Organizations who have fantastically failed on social media know first hand that an untactful tweet is like chumming shark-infested waters. Once an audience gets a whiff of a social media blunder, the frenzy begins – and it’s often nearly impossible to stop. We’ve researched a few of the absolute worst social disasters of all time, and pulled the lessons anyone and everyone who has any sort of profile can learn from them.
1.Research your hashtags.
A properly used hashtag pays off in connecting your brand with the right audience and helping you contribute online conversations… “used properly” being the important words here.
Unfortunately, #WhyIStayed had gained traction after the infamous video of Baltimore Ravens player Ray Rice knocking out his fiancé Janay Palmer in an elevator was leaked. When Palmer began to receive criticism for not leaving the relationship, thousands of domestic abusive victims took to Twitter to share their experience and why they didn’t immediately leave their abusive relationships. In the midst of millions of tweets addressing domestic abuse, a trivializing post about pizza wasn’t appreciated. DiGiorno experienced a huge backlash of complaints from rightfully upset people – all because no one bothered to do a quick search on #WhyIStayed, which takes a matter of seconds.
2.Fact check. Fact check. Fact check. Then proofread.
After USA beat Ghana in the 2014 Men’s World Cup, Delta Airlines decided to congratulate the team
The problem lies in the fact that there are no giraffes in Ghana. On top of the original error, which made the offensive assumption the entire continent of Africa is full of lions, giraffes and cheetahs, the airline misspelled “previous” in its apology tweet, resulting in this message:
Social media moves fast, but not so fast that account managers can’t do a little fact checking before posting, or proofreading. Take the time to actually research content and carefully craft messages. Trust us, the extra five minutes is worth it.
3. Think about everything that could possibly go wrong.
Snark is never in short supply in the social media world, and while we don’t want to turn everyone into complete pessimists, it’s necessary to think like your worst critic when creating content, especially for big campaign efforts. Just ask McDonald’s – the restaurant has rolled out hashtag campaigns that have trended for all the wrong reasons twice. Back in 2012, the restaurant launched a campaign around #McDStories, asking people to use the hashtag along with fond McDonald’s experiences and stories. Social media users ran with the campaign… in the totally wrong direction. Within two hours the hashtag was so saturated with negative stories about the company that McDonald’s canceled all promotion efforts.
In 2014, McDonald’s decided to try another social media campaign, this time focused on long-time mascot, Ronald McDonald. The restaurant account began tweeting as if Ronald himself was writing the posts, adding #RonaldMcDonald to the end of each post.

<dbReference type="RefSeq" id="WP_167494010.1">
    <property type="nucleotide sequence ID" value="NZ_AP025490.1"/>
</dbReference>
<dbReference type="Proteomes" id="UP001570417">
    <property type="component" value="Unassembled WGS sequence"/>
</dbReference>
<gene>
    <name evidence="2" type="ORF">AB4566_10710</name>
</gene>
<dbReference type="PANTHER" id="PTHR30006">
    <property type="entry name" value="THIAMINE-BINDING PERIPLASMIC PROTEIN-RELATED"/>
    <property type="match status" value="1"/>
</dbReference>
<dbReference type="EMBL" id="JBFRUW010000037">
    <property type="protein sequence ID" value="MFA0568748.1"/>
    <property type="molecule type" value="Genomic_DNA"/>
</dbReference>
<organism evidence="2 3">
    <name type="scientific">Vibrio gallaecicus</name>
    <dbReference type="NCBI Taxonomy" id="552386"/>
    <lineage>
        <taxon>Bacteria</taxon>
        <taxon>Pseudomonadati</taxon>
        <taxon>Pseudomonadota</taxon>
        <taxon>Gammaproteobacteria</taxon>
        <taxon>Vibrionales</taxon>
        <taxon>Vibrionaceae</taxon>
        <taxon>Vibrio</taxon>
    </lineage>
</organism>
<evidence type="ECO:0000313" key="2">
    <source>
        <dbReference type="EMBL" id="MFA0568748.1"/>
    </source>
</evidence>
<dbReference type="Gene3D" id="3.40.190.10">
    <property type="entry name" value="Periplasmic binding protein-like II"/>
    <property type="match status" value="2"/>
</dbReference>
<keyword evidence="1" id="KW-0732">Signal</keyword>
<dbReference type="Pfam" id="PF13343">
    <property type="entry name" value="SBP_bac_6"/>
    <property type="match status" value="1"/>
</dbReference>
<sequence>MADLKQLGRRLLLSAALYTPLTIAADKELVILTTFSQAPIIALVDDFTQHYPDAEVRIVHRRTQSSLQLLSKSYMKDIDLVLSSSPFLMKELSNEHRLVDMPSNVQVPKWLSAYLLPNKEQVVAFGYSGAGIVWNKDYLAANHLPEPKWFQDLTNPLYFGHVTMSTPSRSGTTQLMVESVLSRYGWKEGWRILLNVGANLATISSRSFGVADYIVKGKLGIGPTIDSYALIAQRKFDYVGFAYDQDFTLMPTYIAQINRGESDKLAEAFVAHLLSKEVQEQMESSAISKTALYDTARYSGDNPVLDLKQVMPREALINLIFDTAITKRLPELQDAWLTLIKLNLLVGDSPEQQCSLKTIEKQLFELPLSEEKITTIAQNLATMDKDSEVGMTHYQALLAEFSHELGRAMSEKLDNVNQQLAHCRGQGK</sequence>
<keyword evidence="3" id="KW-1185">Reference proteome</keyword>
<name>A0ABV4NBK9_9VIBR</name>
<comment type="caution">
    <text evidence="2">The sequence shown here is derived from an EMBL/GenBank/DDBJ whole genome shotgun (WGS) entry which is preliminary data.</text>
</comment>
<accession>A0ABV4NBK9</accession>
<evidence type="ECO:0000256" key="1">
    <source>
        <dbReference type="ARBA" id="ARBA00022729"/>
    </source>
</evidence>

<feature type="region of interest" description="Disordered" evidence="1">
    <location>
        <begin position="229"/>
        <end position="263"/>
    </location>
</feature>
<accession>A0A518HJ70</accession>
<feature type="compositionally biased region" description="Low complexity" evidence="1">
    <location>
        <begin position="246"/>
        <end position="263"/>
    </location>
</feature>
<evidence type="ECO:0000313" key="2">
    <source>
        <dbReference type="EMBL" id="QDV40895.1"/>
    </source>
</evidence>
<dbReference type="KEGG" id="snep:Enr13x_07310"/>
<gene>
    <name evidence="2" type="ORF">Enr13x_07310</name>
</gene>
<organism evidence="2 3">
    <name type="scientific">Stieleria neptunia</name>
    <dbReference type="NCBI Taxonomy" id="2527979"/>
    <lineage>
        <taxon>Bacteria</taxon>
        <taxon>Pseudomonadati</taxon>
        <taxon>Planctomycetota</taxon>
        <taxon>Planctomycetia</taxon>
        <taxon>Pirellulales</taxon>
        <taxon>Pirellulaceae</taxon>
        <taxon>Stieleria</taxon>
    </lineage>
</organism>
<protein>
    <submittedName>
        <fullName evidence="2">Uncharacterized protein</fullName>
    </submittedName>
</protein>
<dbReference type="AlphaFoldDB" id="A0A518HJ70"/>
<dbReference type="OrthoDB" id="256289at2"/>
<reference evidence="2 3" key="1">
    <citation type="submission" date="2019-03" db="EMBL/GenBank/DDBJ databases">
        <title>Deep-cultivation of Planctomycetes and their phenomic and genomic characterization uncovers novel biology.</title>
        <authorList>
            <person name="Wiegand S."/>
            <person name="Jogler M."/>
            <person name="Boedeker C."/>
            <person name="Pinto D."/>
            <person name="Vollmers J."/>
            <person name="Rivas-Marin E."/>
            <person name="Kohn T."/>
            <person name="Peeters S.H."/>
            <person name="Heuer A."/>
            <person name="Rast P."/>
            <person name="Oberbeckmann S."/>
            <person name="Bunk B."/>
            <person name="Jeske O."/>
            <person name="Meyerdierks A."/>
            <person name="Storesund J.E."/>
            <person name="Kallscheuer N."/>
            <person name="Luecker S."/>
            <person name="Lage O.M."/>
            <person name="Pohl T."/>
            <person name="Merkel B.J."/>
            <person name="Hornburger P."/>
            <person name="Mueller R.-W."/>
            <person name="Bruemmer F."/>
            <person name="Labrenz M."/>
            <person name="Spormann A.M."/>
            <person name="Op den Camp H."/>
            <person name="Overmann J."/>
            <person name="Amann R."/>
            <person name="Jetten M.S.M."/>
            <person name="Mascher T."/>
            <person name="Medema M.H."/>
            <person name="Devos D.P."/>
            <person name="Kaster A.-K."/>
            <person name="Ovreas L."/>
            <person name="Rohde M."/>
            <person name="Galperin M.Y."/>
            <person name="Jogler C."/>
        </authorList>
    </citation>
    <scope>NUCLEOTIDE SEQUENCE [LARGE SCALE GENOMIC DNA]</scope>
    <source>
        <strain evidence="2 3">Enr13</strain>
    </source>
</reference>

The bashing of Mr. McDonald that ensued wasn’t exactly what the restaurant had in mind… but that’s the thing about social media. Whatever you have “in mind” could change once you release your content out into the world. Hashtags, posts and other content have a way of taking on a life of their own, so realistically think about what your harshest critics could do with your content, because they could try to turn it against you.
4. Don’t force it.
When a topic is absolutely blowing up on social media, we understand the desire to join in on the conversation and get your name seen by millions of people. But if the topic has nothing to do with your brand, and you don’t have anything of value to contribute, leave it alone. At the very least, your post will look contrived and your brand will lose some of its credibility. At the worst, you’ll pull the same stunt as Epicurious – an online food publication – that decided these two tweets were appropriate to post in the wake of the Boston Marathon bombing:
The tweet says “Boston, our hearts are with you” but the message behind it is “I’m not below piggybacking on a major tragedy to get more website traffic.” It’s unbecoming, to say the least. Brands that are successful on social media find their unique voice and establish themselves as experts in their niche, then post useful information for readers to build an authentic following.
5. Steer clear of politics… and make sure you’re logged into the right account.
Unless you are building the brand of a political or religious organization, avoid overtly political or religious posts. Not to say you shouldn’t be true to who you are or the core of what you want your brand to be, but your followers want to information about the subject you are a known expert on. They don’t want political or religious guidance from you if you haven’t built the proper online credibility to speak on such topics. KitchenAid knows this all too well, as the company was bombarded by thousands of disgusted tweets due to this post:
Pretty awful right? It turned out the social media manager thought he/she was posting to a personal account and accidentally tweeted the message from KitchenAid instead. Even if it was meant for a personal account, the message is still mean, untactful and we’re surprised anyone who makes a living writing social media would post this anywhere at all.
That’s our five lessons we’ve learned from the worst social media disasters. If you have any other lessons or disasters you think we missed, let us know in the comments or by tweeting @EXITMarketing. Next week, we’ll hit a higher note with five lessons we’ve learned from the best social media wins.